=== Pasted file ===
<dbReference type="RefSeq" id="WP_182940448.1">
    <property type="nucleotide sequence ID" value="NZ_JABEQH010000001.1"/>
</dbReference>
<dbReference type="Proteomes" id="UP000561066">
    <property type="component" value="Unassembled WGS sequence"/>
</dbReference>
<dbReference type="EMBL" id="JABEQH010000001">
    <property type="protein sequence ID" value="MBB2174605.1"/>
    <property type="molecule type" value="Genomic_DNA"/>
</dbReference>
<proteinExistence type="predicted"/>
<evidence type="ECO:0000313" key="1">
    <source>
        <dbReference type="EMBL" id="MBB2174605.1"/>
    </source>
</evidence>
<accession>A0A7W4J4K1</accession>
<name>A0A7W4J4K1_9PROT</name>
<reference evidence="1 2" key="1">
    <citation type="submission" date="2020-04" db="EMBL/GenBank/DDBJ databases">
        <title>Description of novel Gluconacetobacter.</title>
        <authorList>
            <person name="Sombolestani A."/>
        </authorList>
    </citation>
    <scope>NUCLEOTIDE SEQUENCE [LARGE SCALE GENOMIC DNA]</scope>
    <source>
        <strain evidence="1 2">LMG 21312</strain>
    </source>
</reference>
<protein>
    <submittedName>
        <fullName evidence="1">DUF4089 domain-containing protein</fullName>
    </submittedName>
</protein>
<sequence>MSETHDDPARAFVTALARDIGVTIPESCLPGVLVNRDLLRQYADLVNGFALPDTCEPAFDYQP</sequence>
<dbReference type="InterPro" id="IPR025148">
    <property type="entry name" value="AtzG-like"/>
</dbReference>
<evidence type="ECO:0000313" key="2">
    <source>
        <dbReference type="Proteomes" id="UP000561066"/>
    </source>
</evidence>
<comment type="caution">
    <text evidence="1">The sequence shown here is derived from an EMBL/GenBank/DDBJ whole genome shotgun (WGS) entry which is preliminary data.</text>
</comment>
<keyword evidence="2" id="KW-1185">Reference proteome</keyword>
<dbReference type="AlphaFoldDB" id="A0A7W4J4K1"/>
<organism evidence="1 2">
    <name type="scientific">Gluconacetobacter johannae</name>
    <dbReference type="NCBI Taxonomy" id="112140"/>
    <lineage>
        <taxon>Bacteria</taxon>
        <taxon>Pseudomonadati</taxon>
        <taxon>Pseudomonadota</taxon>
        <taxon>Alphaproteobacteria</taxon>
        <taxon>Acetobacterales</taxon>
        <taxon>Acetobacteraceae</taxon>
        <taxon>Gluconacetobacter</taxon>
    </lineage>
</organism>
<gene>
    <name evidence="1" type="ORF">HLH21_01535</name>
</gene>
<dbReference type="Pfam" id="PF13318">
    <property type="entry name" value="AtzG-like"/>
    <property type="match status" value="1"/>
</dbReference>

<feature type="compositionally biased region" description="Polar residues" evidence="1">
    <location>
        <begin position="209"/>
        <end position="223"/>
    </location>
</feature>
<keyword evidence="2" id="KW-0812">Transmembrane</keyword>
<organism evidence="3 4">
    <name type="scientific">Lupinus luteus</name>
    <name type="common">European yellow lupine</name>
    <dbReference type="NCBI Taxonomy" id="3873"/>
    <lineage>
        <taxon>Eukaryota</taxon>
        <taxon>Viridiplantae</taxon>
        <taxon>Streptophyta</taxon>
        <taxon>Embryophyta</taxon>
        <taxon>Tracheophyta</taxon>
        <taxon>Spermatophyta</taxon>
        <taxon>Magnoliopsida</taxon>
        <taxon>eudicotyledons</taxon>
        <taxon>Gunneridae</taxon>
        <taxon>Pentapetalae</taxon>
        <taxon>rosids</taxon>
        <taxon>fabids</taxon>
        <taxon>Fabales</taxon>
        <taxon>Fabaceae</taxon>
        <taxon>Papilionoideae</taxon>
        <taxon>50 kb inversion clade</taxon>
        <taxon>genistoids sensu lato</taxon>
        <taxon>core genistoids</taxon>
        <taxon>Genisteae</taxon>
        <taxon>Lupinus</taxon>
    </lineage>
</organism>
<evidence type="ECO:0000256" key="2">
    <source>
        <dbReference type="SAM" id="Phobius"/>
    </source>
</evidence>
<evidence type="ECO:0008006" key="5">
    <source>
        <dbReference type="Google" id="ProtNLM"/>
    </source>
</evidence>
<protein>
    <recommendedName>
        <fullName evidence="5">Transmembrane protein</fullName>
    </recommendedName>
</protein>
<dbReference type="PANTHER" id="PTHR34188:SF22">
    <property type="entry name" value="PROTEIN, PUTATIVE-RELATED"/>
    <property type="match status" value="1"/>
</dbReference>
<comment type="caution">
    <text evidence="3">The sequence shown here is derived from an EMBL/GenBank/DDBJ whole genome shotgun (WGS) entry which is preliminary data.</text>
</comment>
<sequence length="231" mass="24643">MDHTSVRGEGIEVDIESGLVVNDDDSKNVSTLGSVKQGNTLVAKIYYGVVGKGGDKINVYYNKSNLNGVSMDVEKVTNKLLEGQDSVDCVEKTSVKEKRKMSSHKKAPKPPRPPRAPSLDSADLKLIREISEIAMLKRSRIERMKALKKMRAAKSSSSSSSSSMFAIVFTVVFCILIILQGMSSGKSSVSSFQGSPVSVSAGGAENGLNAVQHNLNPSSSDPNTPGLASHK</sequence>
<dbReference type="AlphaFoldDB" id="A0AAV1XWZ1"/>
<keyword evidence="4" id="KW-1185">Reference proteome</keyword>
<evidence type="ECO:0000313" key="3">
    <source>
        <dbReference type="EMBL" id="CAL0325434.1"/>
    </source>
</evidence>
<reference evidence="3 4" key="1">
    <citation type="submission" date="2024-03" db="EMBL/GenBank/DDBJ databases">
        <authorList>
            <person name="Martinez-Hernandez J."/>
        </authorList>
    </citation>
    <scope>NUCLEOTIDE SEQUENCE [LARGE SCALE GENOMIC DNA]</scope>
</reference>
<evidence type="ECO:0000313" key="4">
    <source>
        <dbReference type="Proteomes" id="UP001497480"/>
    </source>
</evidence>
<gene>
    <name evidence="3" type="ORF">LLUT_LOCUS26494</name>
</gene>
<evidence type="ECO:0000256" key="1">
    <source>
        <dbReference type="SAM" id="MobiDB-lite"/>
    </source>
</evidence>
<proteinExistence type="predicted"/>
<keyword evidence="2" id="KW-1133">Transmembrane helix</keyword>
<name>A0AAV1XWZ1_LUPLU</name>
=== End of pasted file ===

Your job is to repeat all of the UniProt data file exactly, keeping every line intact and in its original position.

<dbReference type="RefSeq" id="WP_182940448.1">
    <property type="nucleotide sequence ID" value="NZ_JABEQH010000001.1"/>
</dbReference>
<dbReference type="Proteomes" id="UP000561066">
    <property type="component" value="Unassembled WGS sequence"/>
</dbReference>
<dbReference type="EMBL" id="JABEQH010000001">
    <property type="protein sequence ID" value="MBB2174605.1"/>
    <property type="molecule type" value="Genomic_DNA"/>
</dbReference>
<proteinExistence type="predicted"/>
<evidence type="ECO:0000313" key="1">
    <source>
        <dbReference type="EMBL" id="MBB2174605.1"/>
    </source>
</evidence>
<accession>A0A7W4J4K1</accession>
<name>A0A7W4J4K1_9PROT</name>
<reference evidence="1 2" key="1">
    <citation type="submission" date="2020-04" db="EMBL/GenBank/DDBJ databases">
        <title>Description of novel Gluconacetobacter.</title>
        <authorList>
            <person name="Sombolestani A."/>
        </authorList>
    </citation>
    <scope>NUCLEOTIDE SEQUENCE [LARGE SCALE GENOMIC DNA]</scope>
    <source>
        <strain evidence="1 2">LMG 21312</strain>
    </source>
</reference>
<protein>
    <submittedName>
        <fullName evidence="1">DUF4089 domain-containing protein</fullName>
    </submittedName>
</protein>
<sequence>MSETHDDPARAFVTALARDIGVTIPESCLPGVLVNRDLLRQYADLVNGFALPDTCEPAFDYQP</sequence>
<dbReference type="InterPro" id="IPR025148">
    <property type="entry name" value="AtzG-like"/>
</dbReference>
<evidence type="ECO:0000313" key="2">
    <source>
        <dbReference type="Proteomes" id="UP000561066"/>
    </source>
</evidence>
<comment type="caution">
    <text evidence="1">The sequence shown here is derived from an EMBL/GenBank/DDBJ whole genome shotgun (WGS) entry which is preliminary data.</text>
</comment>
<keyword evidence="2" id="KW-1185">Reference proteome</keyword>
<dbReference type="AlphaFoldDB" id="A0A7W4J4K1"/>
<organism evidence="1 2">
    <name type="scientific">Gluconacetobacter johannae</name>
    <dbReference type="NCBI Taxonomy" id="112140"/>
    <lineage>
        <taxon>Bacteria</taxon>
        <taxon>Pseudomonadati</taxon>
        <taxon>Pseudomonadota</taxon>
        <taxon>Alphaproteobacteria</taxon>
        <taxon>Acetobacterales</taxon>
        <taxon>Acetobacteraceae</taxon>
        <taxon>Gluconacetobacter</taxon>
    </lineage>
</organism>
<gene>
    <name evidence="1" type="ORF">HLH21_01535</name>
</gene>
<dbReference type="Pfam" id="PF13318">
    <property type="entry name" value="AtzG-like"/>
    <property type="match status" value="1"/>
</dbReference>

<feature type="compositionally biased region" description="Polar residues" evidence="1">
    <location>
        <begin position="209"/>
        <end position="223"/>
    </location>
</feature>
<keyword evidence="2" id="KW-0812">Transmembrane</keyword>
<organism evidence="3 4">
    <name type="scientific">Lupinus luteus</name>
    <name type="common">European yellow lupine</name>
    <dbReference type="NCBI Taxonomy" id="3873"/>
    <lineage>
        <taxon>Eukaryota</taxon>
        <taxon>Viridiplantae</taxon>
        <taxon>Streptophyta</taxon>
        <taxon>Embryophyta</taxon>
        <taxon>Tracheophyta</taxon>
        <taxon>Spermatophyta</taxon>
        <taxon>Magnoliopsida</taxon>
        <taxon>eudicotyledons</taxon>
        <taxon>Gunneridae</taxon>
        <taxon>Pentapetalae</taxon>
        <taxon>rosids</taxon>
        <taxon>fabids</taxon>
        <taxon>Fabales</taxon>
        <taxon>Fabaceae</taxon>
        <taxon>Papilionoideae</taxon>
        <taxon>50 kb inversion clade</taxon>
        <taxon>genistoids sensu lato</taxon>
        <taxon>core genistoids</taxon>
        <taxon>Genisteae</taxon>
        <taxon>Lupinus</taxon>
    </lineage>
</organism>
<evidence type="ECO:0000256" key="2">
    <source>
        <dbReference type="SAM" id="Phobius"/>
    </source>
</evidence>
<evidence type="ECO:0008006" key="5">
    <source>
        <dbReference type="Google" id="ProtNLM"/>
    </source>
</evidence>
<protein>
    <recommendedName>
        <fullName evidence="5">Transmembrane protein</fullName>
    </recommendedName>
</protein>
<dbReference type="PANTHER" id="PTHR34188:SF22">
    <property type="entry name" value="PROTEIN, PUTATIVE-RELATED"/>
    <property type="match status" value="1"/>
</dbReference>
<comment type="caution">
    <text evidence="3">The sequence shown here is derived from an EMBL/GenBank/DDBJ whole genome shotgun (WGS) entry which is preliminary data.</text>
</comment>
<sequence length="231" mass="24643">MDHTSVRGEGIEVDIESGLVVNDDDSKNVSTLGSVKQGNTLVAKIYYGVVGKGGDKINVYYNKSNLNGVSMDVEKVTNKLLEGQDSVDCVEKTSVKEKRKMSSHKKAPKPPRPPRAPSLDSADLKLIREISEIAMLKRSRIERMKALKKMRAAKSSSSSSSSSMFAIVFTVVFCILIILQGMSSGKSSVSSFQGSPVSVSAGGAENGLNAVQHNLNPSSSDPNTPGLASHK</sequence>
<dbReference type="AlphaFoldDB" id="A0AAV1XWZ1"/>
<keyword evidence="4" id="KW-1185">Reference proteome</keyword>
<evidence type="ECO:0000313" key="3">
    <source>
        <dbReference type="EMBL" id="CAL0325434.1"/>
    </source>
</evidence>
<reference evidence="3 4" key="1">
    <citation type="submission" date="2024-03" db="EMBL/GenBank/DDBJ databases">
        <authorList>
            <person name="Martinez-Hernandez J."/>
        </authorList>
    </citation>
    <scope>NUCLEOTIDE SEQUENCE [LARGE SCALE GENOMIC DNA]</scope>
</reference>
<evidence type="ECO:0000313" key="4">
    <source>
        <dbReference type="Proteomes" id="UP001497480"/>
    </source>
</evidence>
<gene>
    <name evidence="3" type="ORF">LLUT_LOCUS26494</name>
</gene>
<evidence type="ECO:0000256" key="1">
    <source>
        <dbReference type="SAM" id="MobiDB-lite"/>
    </source>
</evidence>
<proteinExistence type="predicted"/>
<keyword evidence="2" id="KW-1133">Transmembrane helix</keyword>
<name>A0AAV1XWZ1_LUPLU</name>